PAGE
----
E. Jesus who is called Justus (v. 11): Sadly, we know nothing of this man. These men, mentioned first in Paul’s list, were the only Jewish/Christians who remained faithful to the apostle.
F. Epaphas (vv. 12-13): Paul included a particular commendation for Epaphas. This native of Colossae struggled manfully in his prayers for the church, asking that his friends might continue to mature in the faith and remain assured of the will of God. Apparently, Epaphas also had strong ties with the believers in Laodicea and Hierapolis, cities near Colossae.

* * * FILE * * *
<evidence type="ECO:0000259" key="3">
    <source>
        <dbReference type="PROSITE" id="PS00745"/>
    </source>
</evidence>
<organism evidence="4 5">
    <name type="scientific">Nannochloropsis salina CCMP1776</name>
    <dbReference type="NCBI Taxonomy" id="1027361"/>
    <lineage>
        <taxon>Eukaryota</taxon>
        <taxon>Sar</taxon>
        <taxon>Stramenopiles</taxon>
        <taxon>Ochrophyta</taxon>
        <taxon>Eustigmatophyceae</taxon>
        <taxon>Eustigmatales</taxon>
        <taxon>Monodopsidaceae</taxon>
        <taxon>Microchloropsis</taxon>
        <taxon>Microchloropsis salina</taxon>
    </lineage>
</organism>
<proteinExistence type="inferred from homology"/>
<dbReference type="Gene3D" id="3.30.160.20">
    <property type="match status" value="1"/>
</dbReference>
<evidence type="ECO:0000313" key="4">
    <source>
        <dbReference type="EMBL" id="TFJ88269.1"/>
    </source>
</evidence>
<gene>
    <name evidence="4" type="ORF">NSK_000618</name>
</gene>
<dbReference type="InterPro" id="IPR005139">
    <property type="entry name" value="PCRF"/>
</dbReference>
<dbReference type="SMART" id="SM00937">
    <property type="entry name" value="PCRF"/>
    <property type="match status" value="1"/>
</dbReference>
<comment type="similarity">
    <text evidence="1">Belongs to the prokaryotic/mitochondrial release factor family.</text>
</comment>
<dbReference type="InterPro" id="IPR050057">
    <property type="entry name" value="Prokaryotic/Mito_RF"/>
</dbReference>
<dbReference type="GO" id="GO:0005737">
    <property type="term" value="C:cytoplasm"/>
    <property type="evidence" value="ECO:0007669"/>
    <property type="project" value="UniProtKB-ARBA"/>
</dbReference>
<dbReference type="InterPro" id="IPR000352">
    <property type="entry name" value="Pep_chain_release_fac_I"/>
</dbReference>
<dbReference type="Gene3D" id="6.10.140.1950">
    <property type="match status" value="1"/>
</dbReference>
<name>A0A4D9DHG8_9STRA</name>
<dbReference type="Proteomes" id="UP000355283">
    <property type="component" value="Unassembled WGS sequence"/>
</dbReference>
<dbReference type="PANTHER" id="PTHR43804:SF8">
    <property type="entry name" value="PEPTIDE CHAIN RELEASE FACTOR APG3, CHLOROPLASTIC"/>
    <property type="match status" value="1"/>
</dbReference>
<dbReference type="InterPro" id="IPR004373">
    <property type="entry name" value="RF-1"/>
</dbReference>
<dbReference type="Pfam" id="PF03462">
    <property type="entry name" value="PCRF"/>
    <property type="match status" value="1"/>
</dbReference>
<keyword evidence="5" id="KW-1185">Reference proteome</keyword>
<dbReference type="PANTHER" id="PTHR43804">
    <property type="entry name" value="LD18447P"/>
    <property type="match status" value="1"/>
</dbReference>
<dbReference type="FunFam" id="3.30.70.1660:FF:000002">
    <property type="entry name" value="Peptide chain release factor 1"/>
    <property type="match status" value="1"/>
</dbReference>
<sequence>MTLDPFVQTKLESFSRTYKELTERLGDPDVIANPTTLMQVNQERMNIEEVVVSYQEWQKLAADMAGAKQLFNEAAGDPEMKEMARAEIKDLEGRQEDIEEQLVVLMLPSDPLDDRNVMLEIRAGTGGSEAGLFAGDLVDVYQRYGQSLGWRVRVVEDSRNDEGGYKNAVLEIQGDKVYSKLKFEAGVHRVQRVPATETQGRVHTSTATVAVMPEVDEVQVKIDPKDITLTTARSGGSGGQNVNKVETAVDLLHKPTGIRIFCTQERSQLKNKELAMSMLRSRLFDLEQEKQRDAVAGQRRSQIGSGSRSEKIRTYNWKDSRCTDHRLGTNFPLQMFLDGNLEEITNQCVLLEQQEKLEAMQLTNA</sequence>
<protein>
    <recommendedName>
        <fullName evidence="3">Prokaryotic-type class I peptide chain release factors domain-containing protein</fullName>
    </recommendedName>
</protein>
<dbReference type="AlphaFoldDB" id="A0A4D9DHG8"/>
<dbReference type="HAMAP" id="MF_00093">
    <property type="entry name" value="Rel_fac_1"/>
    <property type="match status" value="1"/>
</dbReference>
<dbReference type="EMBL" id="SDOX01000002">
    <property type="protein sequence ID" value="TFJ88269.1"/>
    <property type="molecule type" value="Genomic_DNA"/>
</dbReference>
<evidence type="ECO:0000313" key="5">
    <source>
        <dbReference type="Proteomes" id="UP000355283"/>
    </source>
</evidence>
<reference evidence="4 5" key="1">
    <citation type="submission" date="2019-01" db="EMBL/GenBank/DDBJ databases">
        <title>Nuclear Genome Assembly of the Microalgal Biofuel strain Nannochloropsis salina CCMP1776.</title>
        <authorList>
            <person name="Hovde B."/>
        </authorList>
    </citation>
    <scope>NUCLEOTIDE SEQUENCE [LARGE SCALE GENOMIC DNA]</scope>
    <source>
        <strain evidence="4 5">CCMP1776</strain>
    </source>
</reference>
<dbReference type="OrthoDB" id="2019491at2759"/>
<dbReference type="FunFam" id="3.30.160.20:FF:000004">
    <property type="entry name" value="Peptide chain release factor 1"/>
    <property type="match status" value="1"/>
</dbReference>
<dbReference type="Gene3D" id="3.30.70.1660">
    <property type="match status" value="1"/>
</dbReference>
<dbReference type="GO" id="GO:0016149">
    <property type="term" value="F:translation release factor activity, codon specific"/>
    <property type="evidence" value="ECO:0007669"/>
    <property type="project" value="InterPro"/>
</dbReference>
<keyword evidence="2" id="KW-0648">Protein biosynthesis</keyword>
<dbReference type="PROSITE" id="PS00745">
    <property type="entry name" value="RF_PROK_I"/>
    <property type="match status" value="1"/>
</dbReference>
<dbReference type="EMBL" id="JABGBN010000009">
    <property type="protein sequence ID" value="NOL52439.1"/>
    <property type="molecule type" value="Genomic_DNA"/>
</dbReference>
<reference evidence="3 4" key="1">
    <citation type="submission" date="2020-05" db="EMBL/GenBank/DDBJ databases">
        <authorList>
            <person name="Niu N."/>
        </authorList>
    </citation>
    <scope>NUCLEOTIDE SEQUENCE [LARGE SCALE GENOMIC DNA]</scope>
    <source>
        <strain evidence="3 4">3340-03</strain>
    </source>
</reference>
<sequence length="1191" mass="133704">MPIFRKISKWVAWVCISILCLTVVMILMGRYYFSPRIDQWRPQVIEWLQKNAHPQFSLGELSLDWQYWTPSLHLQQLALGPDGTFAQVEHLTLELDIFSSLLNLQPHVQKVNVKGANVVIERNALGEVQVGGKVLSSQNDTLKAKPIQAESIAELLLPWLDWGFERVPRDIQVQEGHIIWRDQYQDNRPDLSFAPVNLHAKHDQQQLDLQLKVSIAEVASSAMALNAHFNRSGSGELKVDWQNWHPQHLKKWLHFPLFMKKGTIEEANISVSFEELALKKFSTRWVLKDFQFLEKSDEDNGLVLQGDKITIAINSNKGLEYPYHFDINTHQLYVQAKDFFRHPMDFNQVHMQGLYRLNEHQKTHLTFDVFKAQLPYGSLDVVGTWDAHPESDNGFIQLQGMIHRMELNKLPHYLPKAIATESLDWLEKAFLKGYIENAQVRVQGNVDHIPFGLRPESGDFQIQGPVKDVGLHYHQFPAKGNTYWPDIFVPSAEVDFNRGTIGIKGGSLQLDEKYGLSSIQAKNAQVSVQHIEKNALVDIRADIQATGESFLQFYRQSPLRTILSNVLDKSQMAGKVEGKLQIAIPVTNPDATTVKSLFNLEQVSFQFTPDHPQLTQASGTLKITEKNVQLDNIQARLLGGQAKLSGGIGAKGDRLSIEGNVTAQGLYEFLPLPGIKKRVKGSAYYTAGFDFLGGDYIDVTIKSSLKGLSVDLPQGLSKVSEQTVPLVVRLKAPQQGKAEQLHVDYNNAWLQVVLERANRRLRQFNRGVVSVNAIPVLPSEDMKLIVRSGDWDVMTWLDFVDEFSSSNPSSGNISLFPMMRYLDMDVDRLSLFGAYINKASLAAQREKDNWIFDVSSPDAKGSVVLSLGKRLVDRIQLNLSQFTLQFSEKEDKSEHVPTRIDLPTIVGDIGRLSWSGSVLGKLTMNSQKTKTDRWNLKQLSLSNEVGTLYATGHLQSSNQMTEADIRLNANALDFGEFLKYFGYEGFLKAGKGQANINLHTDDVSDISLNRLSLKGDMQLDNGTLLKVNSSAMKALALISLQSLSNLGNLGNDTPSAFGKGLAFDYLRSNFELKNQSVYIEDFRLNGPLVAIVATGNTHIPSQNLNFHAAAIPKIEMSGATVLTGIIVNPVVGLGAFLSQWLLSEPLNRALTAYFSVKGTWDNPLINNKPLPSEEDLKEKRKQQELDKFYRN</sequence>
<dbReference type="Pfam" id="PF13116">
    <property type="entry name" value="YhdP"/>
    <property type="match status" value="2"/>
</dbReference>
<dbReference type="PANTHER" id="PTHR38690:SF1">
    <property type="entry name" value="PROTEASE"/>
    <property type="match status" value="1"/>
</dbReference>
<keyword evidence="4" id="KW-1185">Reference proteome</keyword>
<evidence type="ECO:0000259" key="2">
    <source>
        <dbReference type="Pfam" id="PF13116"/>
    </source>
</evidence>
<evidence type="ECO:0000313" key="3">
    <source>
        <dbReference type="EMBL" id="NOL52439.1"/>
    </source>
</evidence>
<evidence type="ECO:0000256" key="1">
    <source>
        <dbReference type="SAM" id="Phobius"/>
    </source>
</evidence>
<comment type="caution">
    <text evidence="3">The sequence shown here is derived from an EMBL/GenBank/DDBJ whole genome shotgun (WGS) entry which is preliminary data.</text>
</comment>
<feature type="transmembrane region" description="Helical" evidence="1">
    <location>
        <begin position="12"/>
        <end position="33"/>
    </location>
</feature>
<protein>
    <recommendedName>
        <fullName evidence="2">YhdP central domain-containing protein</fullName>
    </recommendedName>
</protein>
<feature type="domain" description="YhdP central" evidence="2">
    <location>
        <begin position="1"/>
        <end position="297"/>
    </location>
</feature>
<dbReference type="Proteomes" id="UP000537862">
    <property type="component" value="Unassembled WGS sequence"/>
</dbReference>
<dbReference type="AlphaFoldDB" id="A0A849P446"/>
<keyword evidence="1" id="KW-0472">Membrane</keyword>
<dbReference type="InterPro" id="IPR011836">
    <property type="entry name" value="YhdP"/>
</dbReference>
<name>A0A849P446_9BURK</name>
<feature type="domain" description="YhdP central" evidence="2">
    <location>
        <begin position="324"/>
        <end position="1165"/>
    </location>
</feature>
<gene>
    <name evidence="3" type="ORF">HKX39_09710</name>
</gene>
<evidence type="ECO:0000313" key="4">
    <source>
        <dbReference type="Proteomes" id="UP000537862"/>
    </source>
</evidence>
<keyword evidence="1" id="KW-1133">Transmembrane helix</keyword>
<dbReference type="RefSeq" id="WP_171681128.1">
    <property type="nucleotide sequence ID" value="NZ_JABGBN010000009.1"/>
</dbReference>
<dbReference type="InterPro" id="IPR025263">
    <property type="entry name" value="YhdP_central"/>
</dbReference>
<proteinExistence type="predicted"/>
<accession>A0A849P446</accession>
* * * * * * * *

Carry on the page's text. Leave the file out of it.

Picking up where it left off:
G. Luke (v. 14): Some early church leaders believed Luke came from Antioch, and was from Greek lineage. Obviously, this ancient physician possessed an impressive educational background, and conservative scholars believe he penned the Gospel bearing his name and the Acts of the Apostles.
H. Demas (v. 14): At one point, this man served faithfully as an assistant to Paul; however, in time, he abandoned the work and perhaps apostatized from the faith (See II Timothy 4:10).
I. Nympha (vv. 15-16): Bible scholars remain somewhat uncertain about this person. Probably, this name refers to woman, from Laodicea, who hosted a church group, in her home. Paul greeted her affectionately, and he instructed his friends to read this letter, in Laodicea.
J. Archippus (v. 17): Some think he was the son of Philemon, but this cannot be proven. Evidently, he taught in the church at Colossae. Paul concluded the epistle with a handwritten signature.